Supersonic Drag

A well-substantiated reference for industrial use is [3], which was prepared by Lockheed as a NASA contract for the National Information Service, published in 1978. A comprehensive method for estimating supersonic drag that is suitable for coursework is derived from this exercise. The empirical methodology (called the Delta Method) is based on regression analyses of eighteen subsonic and supersonic military aircraft (i. e., the T-2B, T37B, KA-3B, A-4F, TA-4F, RA-5C, A-6A, A-7A, F4E, F5A, F8C, F-11F, F100, F101, F104G, F105B, F106A, and XB70) and fifteen advanced (i. e., supercritical) aerofoils. The empirical approach includes the effects of the following:

• wing geometry (AR, Л, t/c, and aerofoil section)

• cross-sectional area distribution

• CD variation with CL and Mach number

The methodology presented herein follows [3], modified to simplify ACDp esti­mation resulting in minor discrepancies. The method is limited and may not be suitable to analyze more exotic aircraft configurations. However, this method is a learning tool for understanding the parameters that affect supersonic aircraft drag buildup. Results can be improved when more information is available.

The introduction to this chapter highlights that aircraft with supersonic capabil­ities require estimation of CDpmi„ at three speeds: (1) at a speed before the onset of wave drag, (2) at Mcrit, and (3) at maximum speed. The first two speeds follow the same procedure as for the high-subsonic aircraft discussed in Sections 9.7 through 9.14. In the subsonic drag estimation method, the viscous-dependent ACDp varying with the CL is separated from the wave drag, CDw (i. e., transonic effects), which also varies with the CL but independent of viscosity.

For bookkeeping purposes in supersonic flight, such a division between the ACDp and the CDw is not clear with the CL variation. In supersonic speed, there is little complex transonic flow over the body even when the CL is varied. It is not

clear how shock waves affect the induced drag with a change in the angle of attack. For simplicity, however, in the empirical approach presented here, it is assumed that supersonic drag estimation can use the same approach as the subsonic drag estimation by keeping ACDp and CDw separate. The ACDp values for the worked – out example are listed in Table 9.13. Here, drag due to shock waves is computed at CL = 0, and CDw is the additional shock-wave drag due to compressibility varying with CL > 0. The total supersonic aircraft drag coefficient can then be expressed as follows:

Cd = Cupmin + ACup + C2L/n AR + (Cu^hock@CL = 0) + Cdw (9.37)

It is recommended that in current practice, CFD analysis should be used to obtain the variation of ACDp and ACDw with CL. Reference [3] was published in 1978 using aircraft data before the advent of CFD. Readers are referred to [1], [4], and [5] for other methods. The industry has advanced methodologies, which are naturally more involved.

The aircraft cross-section area distribution should be as smooth as possible, as discussed in Section 3.13 (see Figure 3.23). It may not always be possible to use narrowing of the fuselage when appropriate distribution of areas may be carried out.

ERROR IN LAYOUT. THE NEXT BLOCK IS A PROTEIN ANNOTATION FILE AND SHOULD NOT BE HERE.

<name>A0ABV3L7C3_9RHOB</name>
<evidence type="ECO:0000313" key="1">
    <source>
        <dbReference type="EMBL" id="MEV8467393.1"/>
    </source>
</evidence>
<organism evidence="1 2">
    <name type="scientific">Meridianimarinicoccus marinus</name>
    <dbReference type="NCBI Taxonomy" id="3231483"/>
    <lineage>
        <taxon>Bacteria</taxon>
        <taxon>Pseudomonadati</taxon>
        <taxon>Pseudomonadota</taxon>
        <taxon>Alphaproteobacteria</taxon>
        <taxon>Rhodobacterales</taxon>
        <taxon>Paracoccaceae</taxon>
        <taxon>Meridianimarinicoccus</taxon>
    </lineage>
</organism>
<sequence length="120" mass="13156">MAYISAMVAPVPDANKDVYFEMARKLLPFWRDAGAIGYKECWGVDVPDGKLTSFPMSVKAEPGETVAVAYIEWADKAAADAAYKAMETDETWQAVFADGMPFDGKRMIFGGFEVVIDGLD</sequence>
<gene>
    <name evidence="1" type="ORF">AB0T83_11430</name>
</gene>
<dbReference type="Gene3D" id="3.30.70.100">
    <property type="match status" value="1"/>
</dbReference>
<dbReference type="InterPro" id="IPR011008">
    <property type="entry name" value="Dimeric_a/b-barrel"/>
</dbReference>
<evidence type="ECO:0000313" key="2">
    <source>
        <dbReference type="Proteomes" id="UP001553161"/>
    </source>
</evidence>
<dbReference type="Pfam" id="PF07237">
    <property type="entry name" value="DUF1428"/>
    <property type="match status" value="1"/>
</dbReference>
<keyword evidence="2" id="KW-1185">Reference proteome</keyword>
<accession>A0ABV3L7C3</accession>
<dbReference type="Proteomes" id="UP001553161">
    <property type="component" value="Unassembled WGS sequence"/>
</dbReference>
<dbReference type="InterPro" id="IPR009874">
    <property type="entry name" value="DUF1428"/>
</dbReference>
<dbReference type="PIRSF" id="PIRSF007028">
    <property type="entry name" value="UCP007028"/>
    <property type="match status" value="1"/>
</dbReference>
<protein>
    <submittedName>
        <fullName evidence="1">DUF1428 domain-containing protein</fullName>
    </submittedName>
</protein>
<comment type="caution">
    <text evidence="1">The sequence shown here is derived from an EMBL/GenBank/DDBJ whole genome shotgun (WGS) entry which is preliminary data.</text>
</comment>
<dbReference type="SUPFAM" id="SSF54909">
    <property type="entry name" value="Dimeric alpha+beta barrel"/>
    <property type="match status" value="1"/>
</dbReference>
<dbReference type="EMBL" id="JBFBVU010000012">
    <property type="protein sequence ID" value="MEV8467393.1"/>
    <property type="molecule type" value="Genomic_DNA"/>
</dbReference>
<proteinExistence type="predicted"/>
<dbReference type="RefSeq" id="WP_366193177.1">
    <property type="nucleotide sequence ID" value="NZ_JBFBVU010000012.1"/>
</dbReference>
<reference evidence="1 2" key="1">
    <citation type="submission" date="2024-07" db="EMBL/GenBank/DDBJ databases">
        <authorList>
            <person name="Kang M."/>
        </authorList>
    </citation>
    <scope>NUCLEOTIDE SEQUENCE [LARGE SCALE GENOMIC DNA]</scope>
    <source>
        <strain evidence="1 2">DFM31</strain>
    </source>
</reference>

The stepwise empirical approach to estimate supersonic drag is as follows:

Step 1: Progress in the same manner as for subsonic aircraft to obtain the

aircraft-component Re for the cruise flight condition and the incom­pressible CFcomponent.

Step 2: Increase drag in Step 1 by 28.4% as the military aircraft excrescence

effect.

Step 3: Compute CDpmin at the three speeds discussed previously.

Step 4: Compute induced drag using CDi = C2JnAR.

Step 5: Obtain ACDp from the CFD and tests or from empirical relations.

Step 6: Plot the fuselage cross-section area versus the length and obtain the

maximum area, Бл, and base area, Sb (see example in Figure 9.17).

Step 7: Compute the supersonic wave drag at zero lift for the fuselage and

the empennage using graphs; use the parameters obtained in Step 6.

Step 8: Obtain the design CL and the design Mach number using graphs (see

example in Figure 9.19).

Step 9: Obtain the wave drag, CDw, for the wing using graphs.

Step 10: Obtain the wing-fuselage interference drag at supersonic flight using graphs.

Step 11: Total all the drags to obtain the total aircraft drag and plot as CD versus CL.

The worked-out example for the North American RA-5C Vigilante aircraft is a worthwhile coursework exercise. Details of the Vigilante aircraft drag are in [3]. The subsonic drag estimation methodology described in this book differs with what is presented in [3] yet is in agreement with it. The supersonic drag estimation fol­lows the methodology described in [3]. A typical combat aircraft of today is not too different than the Vigilante in configuration details, and similar logic can be applied. Exotic shapes (e. g., the F117 Nighthawk) should depend more on information gen­erated from CFD and tests along with the empirical relations. For this reason, the

exposed areas

ate shaded

author does not recommend undertaking coursework on exotic-aircraft configura­tions unless the results can be substantiated. Learning with a familiar design that can be substantiated gives confidence to practitioners. Those in the industry are for­tunate to have access to more accurate in-house data.

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